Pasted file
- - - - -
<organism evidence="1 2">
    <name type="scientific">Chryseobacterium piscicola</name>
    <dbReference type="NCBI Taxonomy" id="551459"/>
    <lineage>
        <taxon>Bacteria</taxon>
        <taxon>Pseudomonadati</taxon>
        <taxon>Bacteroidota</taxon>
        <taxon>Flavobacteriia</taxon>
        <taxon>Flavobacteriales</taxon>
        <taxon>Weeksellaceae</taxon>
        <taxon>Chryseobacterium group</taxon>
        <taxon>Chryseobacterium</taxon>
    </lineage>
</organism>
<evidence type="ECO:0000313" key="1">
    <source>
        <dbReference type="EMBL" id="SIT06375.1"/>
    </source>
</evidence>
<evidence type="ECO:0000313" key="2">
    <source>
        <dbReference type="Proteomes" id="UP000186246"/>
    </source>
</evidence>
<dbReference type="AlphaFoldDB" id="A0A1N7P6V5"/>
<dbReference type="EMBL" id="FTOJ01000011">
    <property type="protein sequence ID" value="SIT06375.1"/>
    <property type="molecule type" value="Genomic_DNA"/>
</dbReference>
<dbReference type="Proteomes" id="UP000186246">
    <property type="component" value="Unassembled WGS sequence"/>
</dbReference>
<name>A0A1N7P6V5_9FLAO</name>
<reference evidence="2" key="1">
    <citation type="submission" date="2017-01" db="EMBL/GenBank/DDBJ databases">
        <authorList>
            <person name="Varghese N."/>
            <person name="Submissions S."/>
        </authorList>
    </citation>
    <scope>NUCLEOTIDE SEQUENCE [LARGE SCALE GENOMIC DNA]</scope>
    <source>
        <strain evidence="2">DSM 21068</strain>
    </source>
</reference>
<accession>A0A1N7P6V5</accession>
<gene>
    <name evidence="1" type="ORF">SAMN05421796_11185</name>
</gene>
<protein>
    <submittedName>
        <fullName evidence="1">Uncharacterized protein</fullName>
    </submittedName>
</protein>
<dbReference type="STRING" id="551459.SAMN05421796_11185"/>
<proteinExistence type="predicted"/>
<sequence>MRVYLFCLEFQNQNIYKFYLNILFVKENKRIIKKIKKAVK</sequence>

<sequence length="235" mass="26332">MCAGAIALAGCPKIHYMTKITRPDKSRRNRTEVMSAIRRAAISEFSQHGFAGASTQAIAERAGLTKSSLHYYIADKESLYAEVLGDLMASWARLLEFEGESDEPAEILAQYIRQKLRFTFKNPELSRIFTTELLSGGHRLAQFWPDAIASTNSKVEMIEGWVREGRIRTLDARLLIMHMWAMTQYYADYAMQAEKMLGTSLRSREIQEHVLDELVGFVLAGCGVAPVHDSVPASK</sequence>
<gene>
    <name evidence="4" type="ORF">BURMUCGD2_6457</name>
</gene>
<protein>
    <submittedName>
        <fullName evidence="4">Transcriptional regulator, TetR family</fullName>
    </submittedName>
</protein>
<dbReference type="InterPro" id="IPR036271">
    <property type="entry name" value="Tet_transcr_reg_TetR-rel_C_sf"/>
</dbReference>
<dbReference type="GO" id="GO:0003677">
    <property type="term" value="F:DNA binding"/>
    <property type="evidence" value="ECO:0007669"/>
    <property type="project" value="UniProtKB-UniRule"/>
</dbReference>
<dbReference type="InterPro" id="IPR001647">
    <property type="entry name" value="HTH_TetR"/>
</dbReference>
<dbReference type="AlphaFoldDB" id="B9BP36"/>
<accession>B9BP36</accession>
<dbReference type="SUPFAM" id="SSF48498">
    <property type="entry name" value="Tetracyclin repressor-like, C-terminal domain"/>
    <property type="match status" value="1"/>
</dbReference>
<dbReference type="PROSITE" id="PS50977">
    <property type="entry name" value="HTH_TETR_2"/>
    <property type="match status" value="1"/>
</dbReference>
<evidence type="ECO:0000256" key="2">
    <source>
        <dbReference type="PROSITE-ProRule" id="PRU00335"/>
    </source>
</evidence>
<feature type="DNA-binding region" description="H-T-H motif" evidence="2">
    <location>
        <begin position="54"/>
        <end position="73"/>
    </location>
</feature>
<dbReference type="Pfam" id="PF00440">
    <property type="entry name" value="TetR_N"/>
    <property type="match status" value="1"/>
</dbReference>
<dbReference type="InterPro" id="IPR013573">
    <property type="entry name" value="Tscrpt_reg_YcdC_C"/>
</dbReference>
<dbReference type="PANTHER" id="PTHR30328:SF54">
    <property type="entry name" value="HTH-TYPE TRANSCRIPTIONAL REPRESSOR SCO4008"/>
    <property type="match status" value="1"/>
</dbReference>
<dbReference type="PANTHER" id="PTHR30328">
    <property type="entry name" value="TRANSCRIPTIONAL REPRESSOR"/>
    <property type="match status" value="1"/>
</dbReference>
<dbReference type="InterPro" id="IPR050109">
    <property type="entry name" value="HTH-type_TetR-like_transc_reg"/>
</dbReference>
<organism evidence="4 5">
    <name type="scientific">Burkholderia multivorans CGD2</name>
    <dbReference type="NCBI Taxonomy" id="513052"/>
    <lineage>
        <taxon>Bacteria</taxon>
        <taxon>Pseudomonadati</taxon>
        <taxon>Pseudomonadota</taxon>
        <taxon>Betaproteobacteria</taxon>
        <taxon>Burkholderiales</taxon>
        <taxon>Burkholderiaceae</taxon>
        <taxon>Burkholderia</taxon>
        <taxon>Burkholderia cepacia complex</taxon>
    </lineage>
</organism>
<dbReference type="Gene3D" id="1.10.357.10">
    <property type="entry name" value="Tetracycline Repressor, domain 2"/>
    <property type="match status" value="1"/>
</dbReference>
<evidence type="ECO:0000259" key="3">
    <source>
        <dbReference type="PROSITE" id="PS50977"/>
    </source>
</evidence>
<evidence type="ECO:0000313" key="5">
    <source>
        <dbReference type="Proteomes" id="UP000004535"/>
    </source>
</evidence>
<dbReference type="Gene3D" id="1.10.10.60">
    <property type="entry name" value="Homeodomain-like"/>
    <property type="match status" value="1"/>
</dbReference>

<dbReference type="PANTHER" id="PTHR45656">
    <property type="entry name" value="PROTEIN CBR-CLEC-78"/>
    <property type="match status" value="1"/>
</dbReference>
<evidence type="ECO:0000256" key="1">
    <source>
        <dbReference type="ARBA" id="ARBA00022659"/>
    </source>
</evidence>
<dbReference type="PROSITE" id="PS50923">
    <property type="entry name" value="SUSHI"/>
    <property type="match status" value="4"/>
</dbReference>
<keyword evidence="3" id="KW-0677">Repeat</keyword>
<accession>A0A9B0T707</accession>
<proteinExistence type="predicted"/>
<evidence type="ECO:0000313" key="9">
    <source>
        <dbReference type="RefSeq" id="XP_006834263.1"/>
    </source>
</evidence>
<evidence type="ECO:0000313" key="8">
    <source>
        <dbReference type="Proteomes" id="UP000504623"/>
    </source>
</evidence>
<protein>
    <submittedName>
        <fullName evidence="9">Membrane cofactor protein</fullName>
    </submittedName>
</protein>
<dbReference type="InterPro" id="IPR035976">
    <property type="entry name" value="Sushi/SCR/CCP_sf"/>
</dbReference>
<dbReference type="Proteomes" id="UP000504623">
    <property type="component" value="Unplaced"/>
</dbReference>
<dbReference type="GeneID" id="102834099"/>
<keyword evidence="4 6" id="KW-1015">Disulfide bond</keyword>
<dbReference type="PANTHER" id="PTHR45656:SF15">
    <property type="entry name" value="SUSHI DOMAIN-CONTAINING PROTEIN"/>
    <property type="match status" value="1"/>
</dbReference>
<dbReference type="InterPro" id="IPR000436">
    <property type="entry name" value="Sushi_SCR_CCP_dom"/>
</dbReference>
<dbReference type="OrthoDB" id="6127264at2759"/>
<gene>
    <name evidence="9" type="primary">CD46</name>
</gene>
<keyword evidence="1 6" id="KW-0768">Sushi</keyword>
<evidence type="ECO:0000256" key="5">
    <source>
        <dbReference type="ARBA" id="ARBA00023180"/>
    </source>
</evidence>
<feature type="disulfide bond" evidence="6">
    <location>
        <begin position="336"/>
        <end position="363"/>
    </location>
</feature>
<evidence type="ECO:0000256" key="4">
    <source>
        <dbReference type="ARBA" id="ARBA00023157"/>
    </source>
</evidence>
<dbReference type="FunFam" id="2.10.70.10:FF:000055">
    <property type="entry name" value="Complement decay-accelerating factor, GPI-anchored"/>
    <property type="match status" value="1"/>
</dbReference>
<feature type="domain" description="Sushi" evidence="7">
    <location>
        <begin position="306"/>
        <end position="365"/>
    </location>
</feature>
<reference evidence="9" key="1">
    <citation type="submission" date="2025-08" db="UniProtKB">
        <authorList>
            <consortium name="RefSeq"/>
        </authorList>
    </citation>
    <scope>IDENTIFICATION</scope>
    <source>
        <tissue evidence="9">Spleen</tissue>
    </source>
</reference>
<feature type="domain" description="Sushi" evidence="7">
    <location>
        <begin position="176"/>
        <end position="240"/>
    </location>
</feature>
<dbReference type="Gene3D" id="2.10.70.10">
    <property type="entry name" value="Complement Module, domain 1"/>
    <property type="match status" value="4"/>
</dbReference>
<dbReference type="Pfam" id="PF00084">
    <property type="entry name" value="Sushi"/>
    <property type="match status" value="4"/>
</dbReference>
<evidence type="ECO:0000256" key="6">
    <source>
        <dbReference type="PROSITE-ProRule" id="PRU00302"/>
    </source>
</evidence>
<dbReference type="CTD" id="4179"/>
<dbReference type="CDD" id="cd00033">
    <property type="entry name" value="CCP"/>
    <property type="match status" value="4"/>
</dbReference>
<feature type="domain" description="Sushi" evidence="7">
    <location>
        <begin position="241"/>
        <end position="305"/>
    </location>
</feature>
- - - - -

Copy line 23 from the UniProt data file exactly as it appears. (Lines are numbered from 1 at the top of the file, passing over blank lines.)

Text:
    </source>